Hearts are fluttering once again among the disarmament folks over renewed hopes that North Korea will finally take the first step toward giving up the nuclear ambitions of its leader, Kim Jong-il.
Inspectors from the International Atomic Energy Agency have visited Yongbyon, site of North Korea's primary nuclear facility. The US negotiator, Assistant Secretary of State Christopher Hill, has been received in Pyongyang. Chinese Foreign Minister Yang Jiechi (
Skeptics, however, have cautioned that not everything will go well. The Pyongyang regime has a long history of reneging on promises to other nations while keeping promises to the North Korean people, foremost of which is Kim's pledge to retain nuclear arms to deter what he sees as a US threat.
Graham Allison, who specialized in arms control as an assistant secretary of defense in the Clinton Administration and is now at Harvard, wrote recently that even if the Yongbyon plant is disabled, much remains to execute an accord reached in February by the Six Parties -- North Korea, South Korea, China, Japan, Russia, and the US. It calls for Pyongyang to shut down all of its nuclear sites.
Allison warned: "Expect lengthy slogging through incomplete records, all in Korean script, missed deadlines, disputes about who can visit where, and all the other antics" that have frustrated those who have dealt with North Korea.
Confronted with this likelihood, the US appears to have evolved a new strategy, which is to play for time by adopting the North Korean tactic of talk, talk and more talk until Kim either gives up his nuclear weapons or his regime collapses. Whiffs of dissent have recently been wafting from Pyongyang, making regime change a possibility.
Said a US insider privy to this scenario: "The US will take note of North Korea's nuclear weapons but we will never accept North Korea as a nuclear nation. We will never tolerate a North Korea armed with nuclear weapons."
The game afoot has ruled out military action to destroy Pyongyang's nuclear sites. Bombs and cruise missiles could do enormous damage but would most likely trigger a North Korean attack on South Korea. Tens of thousands of South Koreans would die in artillery barrages before South Korean and US forces could overrun North Korean positions.
Instead, in this developing strategy, US negotiators will continue talking while implementing what might be called the five "Nots." The US will not:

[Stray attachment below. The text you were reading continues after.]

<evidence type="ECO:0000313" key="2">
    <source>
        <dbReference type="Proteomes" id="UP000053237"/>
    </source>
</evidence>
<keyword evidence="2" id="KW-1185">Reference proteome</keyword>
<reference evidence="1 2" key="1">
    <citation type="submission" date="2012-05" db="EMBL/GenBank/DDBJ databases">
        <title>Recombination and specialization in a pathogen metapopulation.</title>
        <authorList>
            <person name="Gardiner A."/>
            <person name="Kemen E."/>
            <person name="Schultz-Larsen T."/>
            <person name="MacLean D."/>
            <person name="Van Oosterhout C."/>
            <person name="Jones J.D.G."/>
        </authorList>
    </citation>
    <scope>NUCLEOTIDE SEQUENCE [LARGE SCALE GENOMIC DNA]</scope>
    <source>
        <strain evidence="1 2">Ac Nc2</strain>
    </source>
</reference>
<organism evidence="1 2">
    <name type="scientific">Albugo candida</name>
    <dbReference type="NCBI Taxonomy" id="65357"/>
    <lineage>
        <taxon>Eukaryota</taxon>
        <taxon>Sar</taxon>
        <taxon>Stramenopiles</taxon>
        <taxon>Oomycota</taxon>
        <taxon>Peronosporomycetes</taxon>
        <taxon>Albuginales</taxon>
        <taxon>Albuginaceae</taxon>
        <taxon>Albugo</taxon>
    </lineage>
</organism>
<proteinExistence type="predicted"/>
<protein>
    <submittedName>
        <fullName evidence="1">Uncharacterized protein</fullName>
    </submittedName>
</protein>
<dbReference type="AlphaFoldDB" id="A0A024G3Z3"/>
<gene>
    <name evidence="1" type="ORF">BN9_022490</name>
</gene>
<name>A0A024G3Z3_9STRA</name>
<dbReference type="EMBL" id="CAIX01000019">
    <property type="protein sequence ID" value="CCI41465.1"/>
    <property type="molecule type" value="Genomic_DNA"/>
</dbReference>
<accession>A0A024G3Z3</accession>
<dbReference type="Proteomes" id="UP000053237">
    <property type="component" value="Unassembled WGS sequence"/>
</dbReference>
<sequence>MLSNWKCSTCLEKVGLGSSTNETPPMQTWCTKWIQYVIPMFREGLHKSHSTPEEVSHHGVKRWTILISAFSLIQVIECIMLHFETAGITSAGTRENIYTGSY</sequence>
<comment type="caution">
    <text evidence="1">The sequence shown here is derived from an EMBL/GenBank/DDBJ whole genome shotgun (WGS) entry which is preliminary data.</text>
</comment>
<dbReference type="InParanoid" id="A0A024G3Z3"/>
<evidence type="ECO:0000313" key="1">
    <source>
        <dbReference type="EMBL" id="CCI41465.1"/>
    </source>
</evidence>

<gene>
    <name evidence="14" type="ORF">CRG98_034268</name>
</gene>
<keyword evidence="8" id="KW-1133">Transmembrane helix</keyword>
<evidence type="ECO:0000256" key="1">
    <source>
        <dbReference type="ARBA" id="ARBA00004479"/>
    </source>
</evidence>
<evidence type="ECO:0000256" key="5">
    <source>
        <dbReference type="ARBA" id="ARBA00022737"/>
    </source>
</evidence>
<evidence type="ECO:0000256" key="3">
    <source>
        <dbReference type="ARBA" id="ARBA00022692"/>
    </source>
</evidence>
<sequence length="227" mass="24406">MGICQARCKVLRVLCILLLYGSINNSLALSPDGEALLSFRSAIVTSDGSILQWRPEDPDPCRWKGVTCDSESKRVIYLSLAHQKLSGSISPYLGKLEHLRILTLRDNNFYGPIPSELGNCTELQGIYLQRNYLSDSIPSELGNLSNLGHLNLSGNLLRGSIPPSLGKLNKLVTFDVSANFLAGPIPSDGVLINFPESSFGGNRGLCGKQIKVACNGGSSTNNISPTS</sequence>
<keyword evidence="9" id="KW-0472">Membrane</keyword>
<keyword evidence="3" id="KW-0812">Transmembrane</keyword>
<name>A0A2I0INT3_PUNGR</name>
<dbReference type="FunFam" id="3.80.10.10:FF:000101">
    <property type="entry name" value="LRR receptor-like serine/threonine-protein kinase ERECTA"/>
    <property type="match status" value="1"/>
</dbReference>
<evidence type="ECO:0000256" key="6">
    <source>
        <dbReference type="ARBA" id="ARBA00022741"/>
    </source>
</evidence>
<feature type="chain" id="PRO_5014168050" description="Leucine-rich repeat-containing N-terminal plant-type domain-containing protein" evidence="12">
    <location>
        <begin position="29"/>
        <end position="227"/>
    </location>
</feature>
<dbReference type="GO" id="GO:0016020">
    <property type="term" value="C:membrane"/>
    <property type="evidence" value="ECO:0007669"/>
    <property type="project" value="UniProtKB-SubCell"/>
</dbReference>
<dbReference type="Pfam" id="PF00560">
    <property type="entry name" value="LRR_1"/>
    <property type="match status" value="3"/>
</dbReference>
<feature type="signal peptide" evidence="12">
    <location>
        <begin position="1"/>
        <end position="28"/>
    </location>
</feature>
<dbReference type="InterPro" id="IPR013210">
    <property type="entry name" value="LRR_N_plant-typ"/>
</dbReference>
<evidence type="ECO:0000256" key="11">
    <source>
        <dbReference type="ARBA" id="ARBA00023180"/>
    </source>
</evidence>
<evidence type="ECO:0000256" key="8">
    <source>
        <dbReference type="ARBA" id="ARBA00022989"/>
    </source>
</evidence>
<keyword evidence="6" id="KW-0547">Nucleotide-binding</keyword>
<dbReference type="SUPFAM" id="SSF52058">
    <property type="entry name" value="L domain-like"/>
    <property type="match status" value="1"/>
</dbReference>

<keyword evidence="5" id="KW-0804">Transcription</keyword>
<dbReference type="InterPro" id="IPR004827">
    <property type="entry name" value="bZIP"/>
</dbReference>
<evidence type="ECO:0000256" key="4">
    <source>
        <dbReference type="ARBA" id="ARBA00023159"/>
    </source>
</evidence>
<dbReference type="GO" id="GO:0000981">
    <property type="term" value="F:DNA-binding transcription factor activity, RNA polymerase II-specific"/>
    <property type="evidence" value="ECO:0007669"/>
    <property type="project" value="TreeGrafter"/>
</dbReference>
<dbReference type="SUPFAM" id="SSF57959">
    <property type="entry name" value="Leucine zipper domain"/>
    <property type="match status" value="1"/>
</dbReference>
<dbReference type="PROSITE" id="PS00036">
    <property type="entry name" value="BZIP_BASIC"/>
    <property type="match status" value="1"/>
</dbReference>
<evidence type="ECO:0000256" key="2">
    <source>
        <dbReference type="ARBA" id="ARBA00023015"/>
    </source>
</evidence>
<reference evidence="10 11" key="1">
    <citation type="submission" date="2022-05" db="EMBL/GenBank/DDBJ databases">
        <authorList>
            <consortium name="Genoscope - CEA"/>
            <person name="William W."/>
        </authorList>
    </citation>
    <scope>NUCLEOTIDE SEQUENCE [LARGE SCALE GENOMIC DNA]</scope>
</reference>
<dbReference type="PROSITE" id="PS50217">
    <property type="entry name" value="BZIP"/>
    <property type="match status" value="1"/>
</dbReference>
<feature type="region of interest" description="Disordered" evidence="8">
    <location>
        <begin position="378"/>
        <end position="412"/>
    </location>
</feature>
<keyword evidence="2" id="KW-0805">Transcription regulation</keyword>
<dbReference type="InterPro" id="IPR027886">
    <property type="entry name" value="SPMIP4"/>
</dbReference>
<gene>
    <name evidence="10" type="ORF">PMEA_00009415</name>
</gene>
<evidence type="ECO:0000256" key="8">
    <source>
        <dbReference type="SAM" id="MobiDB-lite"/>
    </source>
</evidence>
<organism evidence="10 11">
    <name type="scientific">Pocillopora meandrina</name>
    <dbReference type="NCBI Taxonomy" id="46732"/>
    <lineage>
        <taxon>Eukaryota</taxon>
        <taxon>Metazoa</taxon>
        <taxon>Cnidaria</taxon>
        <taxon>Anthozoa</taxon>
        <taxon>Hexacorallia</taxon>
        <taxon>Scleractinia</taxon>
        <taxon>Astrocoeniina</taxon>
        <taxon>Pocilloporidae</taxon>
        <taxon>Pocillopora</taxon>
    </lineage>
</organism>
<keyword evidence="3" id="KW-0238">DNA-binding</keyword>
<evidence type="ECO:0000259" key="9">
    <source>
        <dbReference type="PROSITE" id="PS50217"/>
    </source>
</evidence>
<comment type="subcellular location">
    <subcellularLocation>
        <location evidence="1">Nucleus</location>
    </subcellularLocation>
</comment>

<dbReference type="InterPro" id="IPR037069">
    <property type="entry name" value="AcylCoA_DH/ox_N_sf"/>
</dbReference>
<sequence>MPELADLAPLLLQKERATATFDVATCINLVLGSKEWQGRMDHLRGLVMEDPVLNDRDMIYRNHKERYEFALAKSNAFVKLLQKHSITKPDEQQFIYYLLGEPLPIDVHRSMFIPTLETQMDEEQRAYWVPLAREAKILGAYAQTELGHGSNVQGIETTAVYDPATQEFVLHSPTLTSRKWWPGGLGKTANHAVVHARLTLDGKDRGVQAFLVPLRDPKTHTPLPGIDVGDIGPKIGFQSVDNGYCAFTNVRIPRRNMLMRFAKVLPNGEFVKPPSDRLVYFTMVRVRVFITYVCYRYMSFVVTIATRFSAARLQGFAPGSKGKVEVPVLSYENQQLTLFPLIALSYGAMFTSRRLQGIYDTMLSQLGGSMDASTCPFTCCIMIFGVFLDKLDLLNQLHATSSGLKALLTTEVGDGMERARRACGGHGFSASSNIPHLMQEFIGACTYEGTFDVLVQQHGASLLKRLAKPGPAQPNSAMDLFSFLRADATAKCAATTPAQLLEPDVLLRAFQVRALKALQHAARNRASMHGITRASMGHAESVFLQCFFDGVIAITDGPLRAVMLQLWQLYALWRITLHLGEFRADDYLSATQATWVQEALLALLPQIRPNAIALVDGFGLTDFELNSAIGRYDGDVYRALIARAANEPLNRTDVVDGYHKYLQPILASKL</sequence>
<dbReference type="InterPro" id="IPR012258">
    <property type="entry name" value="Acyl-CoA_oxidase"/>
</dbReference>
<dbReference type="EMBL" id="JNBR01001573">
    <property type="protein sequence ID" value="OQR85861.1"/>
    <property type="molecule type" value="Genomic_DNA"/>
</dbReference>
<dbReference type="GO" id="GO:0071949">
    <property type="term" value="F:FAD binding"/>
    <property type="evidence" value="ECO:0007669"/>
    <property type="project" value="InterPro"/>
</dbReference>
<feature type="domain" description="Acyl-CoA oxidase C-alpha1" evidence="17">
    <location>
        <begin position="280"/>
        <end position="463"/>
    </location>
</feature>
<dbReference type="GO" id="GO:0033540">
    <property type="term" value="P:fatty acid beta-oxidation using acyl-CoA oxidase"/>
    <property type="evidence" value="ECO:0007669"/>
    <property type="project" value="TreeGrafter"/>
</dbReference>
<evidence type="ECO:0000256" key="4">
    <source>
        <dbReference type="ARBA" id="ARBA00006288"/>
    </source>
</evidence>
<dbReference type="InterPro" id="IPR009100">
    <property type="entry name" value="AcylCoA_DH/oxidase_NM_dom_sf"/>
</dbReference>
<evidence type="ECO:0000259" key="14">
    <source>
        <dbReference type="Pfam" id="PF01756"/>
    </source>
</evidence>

■ extend diplomatic recognition to North Korea, thus depriving it of a status that Kim is said to be eager to attain;
■ sign a treaty replacing the truce that ended the Korean War of 1950 to 1953 because North Korea will not give assurances it will reduce its forces along the demilitarized zone separating the two Koreas;
■ remove the threat of US nuclear weapons that could strike North Korea from submarines in the Pacific or with ballistic missiles or bombers based in the US;
■ offer substantial economic aid to a North Korea that has been stricken with famine, limping industrial output and financial disruption for a decade;
■ open trade and investment relations with a nation that, like China, could benefit from access to US markets, technology and capital.
The Bush Administration has already drawn fire over this strategy and can expect more, especially from China.
John Bolton, US President George W. Bush's former ambassador to the UN, echoed the so-called neo-cons in an article last week, asserting: "The Bush administration has effectively ended where North Korea policy is concerned, replaced for the next 18 months by a caretaker government of bureaucrats, technocrats and academics."
Chinese leaders have long said they will keep North Korea afloat. David Frum, of the American Enterprise Institute, a Washington think tank, wrote that Beijing dreads a North Korean breakup.
"Chinese leaders know that such a collapse would unify the peninsula under a democratic government based in Seoul and aligned with the US and Japan -- for them, a terrifying outcome," he wrote.
Nor will North Korea roll over easily. Rodong Shinmun, a government mouthpiece in Pyongyang, said last week that North Korea's "mighty war deterrent for self-defense has become an invincible shield for curbing reckless war provocations of the bellicose forces at home and abroad."
Doesn't sound much like a nation ready for nuclear disarmament.
Richard Halloran is a writer based in Hawaii.
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